Uncover the secrets of how to publish a book and realise your author ambitions. Get insider tips from Amy Christian, commissioning editor of Pavilion Books (Mollie Makes’ book publisher).
As a creative, coming up with new ideas is like second nature to you. If one of your creative goals is to get published, then read Pavilion commissioning editor, Amy’s tips on how to land yourself a book deal…
1. Don’t be afraid to submit a proposal
I have met lots of authors who have had brilliant proposals sitting on their laptops for months or even years without taking any action – my advice is to bite the bullet and go for it! Different publishers have their own submission guidelines but at Pavilion we are very happy to receive proposals direct from potential authors. Writing a book is a lot of work, so you should think carefully about whether you have the capacity to take on the commitment. If you have a fantastic idea nagging away at you, and you do feel that you can manage the extra workload, preparing a book proposal is a great way of working through your ideas.
2. Do your research
Make sure you are sending your book proposal to publishers who are working in the relevant area. Have a look on your own bookshelves – who publishes your favourite books? It is also worth going in to a bookshop and taking a good look at the craft section. Pull out books that you like the look of and find out who publishes them. Check company websites for submission guidelines. Make a quick call to find out the name of the Commissioning Editor that you should be targeting. Most publishers prefer to receive submissions by email. Make sure that your attachments are not too big to get through mail filters, and try not to send multiple emails.
3. Sell us yourself as well as your idea
When you submit your proposal, make sure that you include enough information about you as well as your book idea. What writing or craft experience do you have? Have you shown your work at any exhibitions? Have you taught workshops? Have you done anything else that might come in useful when writing or promoting a book – for example styling, graphic design or any form of public speaking?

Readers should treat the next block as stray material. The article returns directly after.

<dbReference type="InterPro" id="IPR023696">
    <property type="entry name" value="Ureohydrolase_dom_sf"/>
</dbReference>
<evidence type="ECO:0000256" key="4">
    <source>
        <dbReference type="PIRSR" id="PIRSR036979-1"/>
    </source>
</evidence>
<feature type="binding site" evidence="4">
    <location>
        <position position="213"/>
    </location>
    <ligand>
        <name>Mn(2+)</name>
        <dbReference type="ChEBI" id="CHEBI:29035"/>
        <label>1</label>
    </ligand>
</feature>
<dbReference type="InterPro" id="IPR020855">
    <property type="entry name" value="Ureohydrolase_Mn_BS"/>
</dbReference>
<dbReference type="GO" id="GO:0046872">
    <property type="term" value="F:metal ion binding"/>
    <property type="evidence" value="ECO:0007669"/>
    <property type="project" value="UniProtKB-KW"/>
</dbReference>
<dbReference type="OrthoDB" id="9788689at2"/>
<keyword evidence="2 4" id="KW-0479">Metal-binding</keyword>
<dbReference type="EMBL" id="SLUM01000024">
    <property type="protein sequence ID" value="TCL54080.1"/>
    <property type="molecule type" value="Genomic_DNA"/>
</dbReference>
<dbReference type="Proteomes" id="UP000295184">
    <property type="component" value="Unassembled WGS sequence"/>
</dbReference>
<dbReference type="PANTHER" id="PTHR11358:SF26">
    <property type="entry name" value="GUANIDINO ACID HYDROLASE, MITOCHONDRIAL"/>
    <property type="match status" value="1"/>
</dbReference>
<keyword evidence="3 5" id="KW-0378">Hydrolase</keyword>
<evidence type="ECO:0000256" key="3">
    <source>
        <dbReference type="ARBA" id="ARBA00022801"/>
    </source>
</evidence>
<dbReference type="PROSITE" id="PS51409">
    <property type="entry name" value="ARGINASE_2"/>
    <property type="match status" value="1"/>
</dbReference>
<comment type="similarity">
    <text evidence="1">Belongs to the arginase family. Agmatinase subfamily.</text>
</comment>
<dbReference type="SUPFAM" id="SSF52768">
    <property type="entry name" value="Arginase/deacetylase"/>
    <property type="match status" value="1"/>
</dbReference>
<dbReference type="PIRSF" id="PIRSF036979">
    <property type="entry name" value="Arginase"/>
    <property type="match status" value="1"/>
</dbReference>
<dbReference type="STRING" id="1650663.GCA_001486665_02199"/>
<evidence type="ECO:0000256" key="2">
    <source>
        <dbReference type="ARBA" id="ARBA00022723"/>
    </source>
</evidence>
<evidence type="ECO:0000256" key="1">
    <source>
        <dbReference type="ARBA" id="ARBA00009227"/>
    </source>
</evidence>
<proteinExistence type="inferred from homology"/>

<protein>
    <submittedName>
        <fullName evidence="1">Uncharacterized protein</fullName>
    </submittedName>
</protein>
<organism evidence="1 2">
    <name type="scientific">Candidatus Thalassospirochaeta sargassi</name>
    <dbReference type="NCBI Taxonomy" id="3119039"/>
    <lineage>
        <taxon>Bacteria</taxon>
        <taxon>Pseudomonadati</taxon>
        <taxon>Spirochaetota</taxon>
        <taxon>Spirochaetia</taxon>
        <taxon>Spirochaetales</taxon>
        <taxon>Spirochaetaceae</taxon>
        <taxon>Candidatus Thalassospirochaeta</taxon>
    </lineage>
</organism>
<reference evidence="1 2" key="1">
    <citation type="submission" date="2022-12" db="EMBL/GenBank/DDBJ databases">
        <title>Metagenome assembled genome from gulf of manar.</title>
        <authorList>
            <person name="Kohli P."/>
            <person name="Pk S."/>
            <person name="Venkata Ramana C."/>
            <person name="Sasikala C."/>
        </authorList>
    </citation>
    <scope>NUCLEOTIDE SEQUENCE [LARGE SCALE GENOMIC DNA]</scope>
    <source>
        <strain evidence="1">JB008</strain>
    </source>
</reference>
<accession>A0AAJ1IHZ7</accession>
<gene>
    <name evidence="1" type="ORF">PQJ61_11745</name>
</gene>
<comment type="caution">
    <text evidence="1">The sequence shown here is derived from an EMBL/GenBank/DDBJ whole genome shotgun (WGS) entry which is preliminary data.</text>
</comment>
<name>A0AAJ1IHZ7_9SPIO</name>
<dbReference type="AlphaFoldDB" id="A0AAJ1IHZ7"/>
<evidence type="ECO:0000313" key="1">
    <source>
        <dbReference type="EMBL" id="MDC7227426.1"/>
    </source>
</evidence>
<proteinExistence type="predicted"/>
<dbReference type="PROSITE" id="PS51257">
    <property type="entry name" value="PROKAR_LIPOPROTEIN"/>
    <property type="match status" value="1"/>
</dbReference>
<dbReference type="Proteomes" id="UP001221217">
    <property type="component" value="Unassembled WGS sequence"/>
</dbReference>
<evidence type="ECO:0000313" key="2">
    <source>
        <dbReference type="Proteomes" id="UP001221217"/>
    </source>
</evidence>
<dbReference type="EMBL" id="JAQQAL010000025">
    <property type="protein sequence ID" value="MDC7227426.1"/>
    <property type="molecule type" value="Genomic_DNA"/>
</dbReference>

You should be able to explain your book idea in a few short lines. If you can’t, then your concept is probably too complicated. Think of a title for your book, and if possible, provide a contents list and a sample chapter or project, including photographs of your work. Think about what you want the finished book to look like – what sort of images would you like the book to contain? Will it have illustrations or photography or both? Are there any additional elements required, for example charts or diagrams?
4. Tell us how we can sell your book
Next, tell us why your book will be a success. Do you have a specific customer in mind – if so, describe them to us. Look at what else is on the market and tell us how your book fits in to the marketplace, and most importantly, what makes it different to the other books that are already available. How can you help to promote the book? Do you have a blog or a website? Do you work in a shop or have one of your own where you can sell copies of the book? How do you use social media – give your statistics if you have built up an impressive following. Once you’ve explained how you can promote the book, think about other people you know. Do you have any useful contacts that could help? They could be journalists, bloggers, fellow crafters, or even celebrity fans. The craft book market is very competitive, so you need to stand out in any way that you can.
5. It doesn’t happen overnight
Be patient. You may not hear back from a publisher straight away but that doesn’t mean you should give up. As a Commissioning Editor, I will always do my own research into an area before making a decision about a proposal. If I think it is a strong idea, I then have to sell it to our sales and marketing teams, at a series of internal meetings. This all takes time. We put a lot of work into the books we publish, so we want to make absolutely sure that we are choosing the right authors to back.